Email this articleE-mail this story  Discuss this articleWrite letter to editor  Discuss this articleOrder a classified ad  Print this page

Special Rankin birthday celebration

Brent Reaney
Northern News Services

Rankin Inlet (July 20/05) - Eighty-five-year-old Arcene Paniyuk blew out the two numbered candles twice - once for an English rendition of Happy Birthday and again for the Inuktitut.

Rankin Inlet's Arcene Paniyuk, 85, celebrated his birthday July 12 at the Anglican Church. - Brent Reaney/NNSL photo

On a July 12 described by one young party-goer as "the hottest day ever in Rankin," Rankin Inlet's second oldest resident was inside the Anglican church, celebrating.

Sitting in a wheelchair and wearing a navy blue golf shirt, the silver-haired elder chats with friends while taking in the room behind large bi-focal lenses. On a table in front of him are three birthday cakes.

Dozens of friends and relatives sit in chairs against the walls speaking and joking in both English and Inuktitut.

Paniyuk's favourite food is the liver of a seal just after the animal has been cut open and the organ is lying on the ice.

In a territory where men live an average of about 67 years, he laughs when asked through an interpreter if eating the liver is his secret to longevity, and warns against eating too much because of its richness.

The family - seven of whom flew in from Coral Harbour - usually only gets together on his birthday.

People continue to arrive until finding a seat becomes nearly impossible.

Hands are shaken. Smiles are exchanged. Plates and bowls are full of mak tak, stew, and potato salad.

Standing near the door to the party, Vince Lang Sr. remembers back to when he was a boy Coral Harbour and watching Paniyuk traditionally make the runners on a qamutik using a mixture of frozen mud.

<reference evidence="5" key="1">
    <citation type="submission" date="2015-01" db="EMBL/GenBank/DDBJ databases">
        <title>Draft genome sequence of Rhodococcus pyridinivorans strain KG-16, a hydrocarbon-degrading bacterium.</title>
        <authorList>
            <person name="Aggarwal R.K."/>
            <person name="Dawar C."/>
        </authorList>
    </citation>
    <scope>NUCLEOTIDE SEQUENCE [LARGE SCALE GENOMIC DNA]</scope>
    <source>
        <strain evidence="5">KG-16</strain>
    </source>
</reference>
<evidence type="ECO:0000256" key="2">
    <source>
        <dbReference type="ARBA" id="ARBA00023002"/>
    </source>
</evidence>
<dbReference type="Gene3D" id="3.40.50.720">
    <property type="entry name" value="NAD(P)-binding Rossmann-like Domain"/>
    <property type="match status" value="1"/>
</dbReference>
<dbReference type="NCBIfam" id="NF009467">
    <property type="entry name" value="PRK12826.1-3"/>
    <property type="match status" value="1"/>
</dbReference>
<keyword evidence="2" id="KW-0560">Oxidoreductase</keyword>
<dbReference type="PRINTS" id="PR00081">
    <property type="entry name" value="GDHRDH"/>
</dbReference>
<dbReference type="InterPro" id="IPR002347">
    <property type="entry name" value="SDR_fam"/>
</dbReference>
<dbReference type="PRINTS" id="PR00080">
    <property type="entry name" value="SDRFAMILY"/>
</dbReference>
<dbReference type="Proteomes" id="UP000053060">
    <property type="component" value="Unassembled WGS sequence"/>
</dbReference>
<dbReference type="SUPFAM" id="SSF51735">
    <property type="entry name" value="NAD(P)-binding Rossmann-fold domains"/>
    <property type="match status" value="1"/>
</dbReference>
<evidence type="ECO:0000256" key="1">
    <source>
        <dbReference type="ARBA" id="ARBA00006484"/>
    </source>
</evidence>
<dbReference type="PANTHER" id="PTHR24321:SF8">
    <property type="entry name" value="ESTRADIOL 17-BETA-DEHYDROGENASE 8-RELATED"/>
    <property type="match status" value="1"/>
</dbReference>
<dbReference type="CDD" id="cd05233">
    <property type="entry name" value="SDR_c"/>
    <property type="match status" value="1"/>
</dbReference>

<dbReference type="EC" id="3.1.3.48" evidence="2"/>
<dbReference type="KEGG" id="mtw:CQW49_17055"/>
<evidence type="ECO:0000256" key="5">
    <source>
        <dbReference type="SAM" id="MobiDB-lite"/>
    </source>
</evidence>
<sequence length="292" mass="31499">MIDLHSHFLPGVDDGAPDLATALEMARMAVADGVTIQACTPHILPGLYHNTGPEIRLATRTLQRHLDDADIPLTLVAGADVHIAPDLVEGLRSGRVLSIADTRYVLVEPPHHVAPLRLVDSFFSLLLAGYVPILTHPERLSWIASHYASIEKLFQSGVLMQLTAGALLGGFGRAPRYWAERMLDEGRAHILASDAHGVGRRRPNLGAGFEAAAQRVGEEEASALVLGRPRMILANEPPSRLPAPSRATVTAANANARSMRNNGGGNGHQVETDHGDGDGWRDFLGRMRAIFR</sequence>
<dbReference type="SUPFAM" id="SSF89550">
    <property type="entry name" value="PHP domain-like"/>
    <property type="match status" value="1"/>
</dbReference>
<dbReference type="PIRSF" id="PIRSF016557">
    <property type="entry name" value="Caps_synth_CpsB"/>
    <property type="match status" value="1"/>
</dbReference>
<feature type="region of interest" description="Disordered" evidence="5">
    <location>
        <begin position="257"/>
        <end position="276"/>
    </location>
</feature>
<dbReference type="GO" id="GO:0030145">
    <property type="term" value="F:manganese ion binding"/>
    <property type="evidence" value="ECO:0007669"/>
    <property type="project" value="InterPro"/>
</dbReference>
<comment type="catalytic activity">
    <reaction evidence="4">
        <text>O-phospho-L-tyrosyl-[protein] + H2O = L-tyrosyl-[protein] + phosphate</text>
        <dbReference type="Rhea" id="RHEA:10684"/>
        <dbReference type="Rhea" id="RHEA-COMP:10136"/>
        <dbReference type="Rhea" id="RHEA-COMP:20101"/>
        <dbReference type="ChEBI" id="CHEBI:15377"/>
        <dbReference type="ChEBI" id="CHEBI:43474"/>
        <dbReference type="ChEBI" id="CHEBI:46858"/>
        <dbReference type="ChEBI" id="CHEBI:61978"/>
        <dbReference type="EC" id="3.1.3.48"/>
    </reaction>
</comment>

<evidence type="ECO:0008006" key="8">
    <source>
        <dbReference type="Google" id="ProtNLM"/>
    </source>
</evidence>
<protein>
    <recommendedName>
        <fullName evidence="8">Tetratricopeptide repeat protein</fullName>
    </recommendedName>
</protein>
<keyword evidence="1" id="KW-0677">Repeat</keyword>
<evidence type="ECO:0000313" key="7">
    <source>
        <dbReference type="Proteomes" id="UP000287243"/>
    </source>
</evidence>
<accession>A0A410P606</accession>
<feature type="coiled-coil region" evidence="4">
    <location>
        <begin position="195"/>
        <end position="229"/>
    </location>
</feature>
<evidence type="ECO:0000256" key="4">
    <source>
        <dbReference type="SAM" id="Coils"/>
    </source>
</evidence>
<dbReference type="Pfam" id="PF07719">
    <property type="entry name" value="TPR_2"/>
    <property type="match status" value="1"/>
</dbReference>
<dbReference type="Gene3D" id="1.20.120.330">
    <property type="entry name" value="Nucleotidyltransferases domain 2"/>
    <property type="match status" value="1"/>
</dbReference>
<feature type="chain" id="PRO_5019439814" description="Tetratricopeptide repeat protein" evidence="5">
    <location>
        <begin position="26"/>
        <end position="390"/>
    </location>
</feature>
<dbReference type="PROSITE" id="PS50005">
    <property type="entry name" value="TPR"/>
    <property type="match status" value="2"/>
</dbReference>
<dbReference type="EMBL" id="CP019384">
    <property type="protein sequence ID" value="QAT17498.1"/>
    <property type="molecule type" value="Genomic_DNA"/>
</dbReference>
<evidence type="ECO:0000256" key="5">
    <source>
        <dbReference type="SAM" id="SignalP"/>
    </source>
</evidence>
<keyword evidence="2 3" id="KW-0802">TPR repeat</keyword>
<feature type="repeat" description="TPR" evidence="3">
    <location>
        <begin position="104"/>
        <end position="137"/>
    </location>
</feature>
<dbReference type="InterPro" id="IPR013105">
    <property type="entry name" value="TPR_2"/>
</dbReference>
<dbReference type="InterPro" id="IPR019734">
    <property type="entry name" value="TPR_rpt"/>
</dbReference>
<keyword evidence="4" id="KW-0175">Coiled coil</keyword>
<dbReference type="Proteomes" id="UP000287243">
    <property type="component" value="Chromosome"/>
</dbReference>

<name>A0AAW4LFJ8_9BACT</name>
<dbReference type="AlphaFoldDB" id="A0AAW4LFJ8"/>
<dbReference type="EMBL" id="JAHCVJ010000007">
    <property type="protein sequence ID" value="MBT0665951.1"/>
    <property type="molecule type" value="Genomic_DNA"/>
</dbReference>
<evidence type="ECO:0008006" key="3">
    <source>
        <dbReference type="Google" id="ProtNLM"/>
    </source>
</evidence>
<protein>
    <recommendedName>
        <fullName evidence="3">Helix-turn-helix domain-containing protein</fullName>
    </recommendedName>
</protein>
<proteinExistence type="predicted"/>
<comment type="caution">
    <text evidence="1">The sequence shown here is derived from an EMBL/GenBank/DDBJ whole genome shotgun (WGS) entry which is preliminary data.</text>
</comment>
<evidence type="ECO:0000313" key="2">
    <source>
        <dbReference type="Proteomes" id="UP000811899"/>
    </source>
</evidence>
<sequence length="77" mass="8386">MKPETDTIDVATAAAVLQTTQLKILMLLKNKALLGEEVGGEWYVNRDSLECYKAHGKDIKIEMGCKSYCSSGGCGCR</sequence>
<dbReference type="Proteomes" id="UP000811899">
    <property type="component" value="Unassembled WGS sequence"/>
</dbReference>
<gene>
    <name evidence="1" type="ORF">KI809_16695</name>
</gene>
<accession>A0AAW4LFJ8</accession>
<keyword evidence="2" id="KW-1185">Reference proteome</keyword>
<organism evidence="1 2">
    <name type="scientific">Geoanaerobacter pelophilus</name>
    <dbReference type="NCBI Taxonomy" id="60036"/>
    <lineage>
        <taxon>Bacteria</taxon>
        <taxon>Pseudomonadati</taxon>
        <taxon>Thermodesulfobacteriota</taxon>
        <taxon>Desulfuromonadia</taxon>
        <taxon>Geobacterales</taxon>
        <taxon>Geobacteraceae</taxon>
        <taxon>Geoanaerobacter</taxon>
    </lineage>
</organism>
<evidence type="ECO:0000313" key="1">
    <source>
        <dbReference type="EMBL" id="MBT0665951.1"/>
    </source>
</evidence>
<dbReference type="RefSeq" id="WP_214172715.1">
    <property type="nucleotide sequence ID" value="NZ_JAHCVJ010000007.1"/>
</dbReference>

Paniyuk says he could do the same thing today with the right materials.

Born on Southampton Island, near the mouth of the Kirchoffer River on July 12 in 1920, Paniyuk's family moved to Rankin in August 1983. He fondly remembers a hunting trip near Nanuavik, outside Coral Harbour, with Siusarnaat, Mike Bruce, Peter Bruce, and Pannuiq.

In a time before quotas, Paniyuk remembers the group bringing home about 18 polar bears, one of which was caught using a rope.

He broke his hip more than two years ago and now must use the wheelchair to get around, something he says is not good for his mind.

He tries to remain positive and prays when unhappy.

Paniyuk would like to tell youth in the community to "not to have any hostility toward others and not to envy others."

He feels today's adults are too interested in talking on the telephone or watching TV instead of communicating face-to-face.

He can not remember being hungry, because he was always fed by members of his community.

Many things have changed since his youth, but with the amount of food at this birthday party, nobody has any fear of starving on this day, either.

- translation by Silu Connelly